Last week as Hurricane Irene churned toward the Atlantic Coast and New England, local and state emergency response teams, along with assistance from the Federal Emergency Management Agency, (FEMA) prepared for the worst. At a Christian Science Monitor Breakfast on August 30, Secretary of Homeland Security Janet Napolitano praised her department’s efforts to prepare for the hurricane and administer disaster relief once the storm made landfall.
Napolitano, who has served as a cabinet secretary in the Obama Administration for the past three years, tied FEMA’s response to Hurricane Irene to the overall efforts made by the Department of Homeland Security (DHS) to improve security and information sharing in the wake of the 9/11 attacks almost 10 years ago. Napolitano said that preparation for Hurricane Irene “reflected a lot of training and exercises that came out of September 11th with the creation of the department and the ability to get resources out to the local level.”
Since the terrorist attacks in New York and Washington, the DHS has served as the umbrella agency for several agencies that focus on US security. Even though the agency has received strong criticism, especially in the aftermath of Hurricane Katrina and its ongoing management of the Transportation Security Administration, Napolitano believes that the United States is “categorically safer” and better prepared in the post 9/11 world. “We have many layers of security in place that didn’t exist before, beginning with intelligence gathering and information sharing,” she added.
Napolitano also praised former Bush Administration DHS secretaries Tom Ridge and Michael Chertoff for creating a sound platform for further development. “Having been at the department now almost three years, building the DHS out of 22 agencies and creating that joint effort is a very challenging management task.”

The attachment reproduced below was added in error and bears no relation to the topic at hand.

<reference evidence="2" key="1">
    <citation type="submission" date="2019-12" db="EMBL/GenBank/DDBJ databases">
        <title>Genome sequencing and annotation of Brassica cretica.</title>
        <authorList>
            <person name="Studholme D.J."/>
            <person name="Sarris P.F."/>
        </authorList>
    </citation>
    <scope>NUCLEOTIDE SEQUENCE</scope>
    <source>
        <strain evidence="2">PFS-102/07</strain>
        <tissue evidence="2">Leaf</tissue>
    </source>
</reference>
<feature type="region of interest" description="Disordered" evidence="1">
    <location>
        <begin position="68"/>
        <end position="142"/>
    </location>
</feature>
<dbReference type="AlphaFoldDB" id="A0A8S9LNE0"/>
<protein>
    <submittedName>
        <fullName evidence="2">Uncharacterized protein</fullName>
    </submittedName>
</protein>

In response to grumblings that Hurricane Irene was overhyped, Napolitano dismissed the criticism as “the blinding clarity of hindsight” and praised the response by local, state and federal officials. “The plain fact of the matter is that we all had to be prepared based on the best information available before the fact. This was a deadly storm.” Napolitano also alluded to significant damages to personal property and basic infrastructure that occurred outside New York City, particularly in New Jersey, North Carolina and Vermont, which were among the hardest-hit areas.
When asked if funding for disaster relief could become a victim of the ongoing budget battles between Republicans and Democrats on Capitol Hill, Napolitano assured the group gathered at the Monitor breakfast that current relief programs for victims of Hurricane Irene as well as older programs for victims of this year’s tornadoes in Missouri and Alabama and flooding along Mississippi River basin would stay intact. She also stressed that political gridlock shouldn’t affect Congressional decisions when it comes to disaster management.
“That shouldn’t be the first concern of Congress,” Napolitano said. “The first concern should be what we need to protect the safety and security of the people we are privileged to represent.”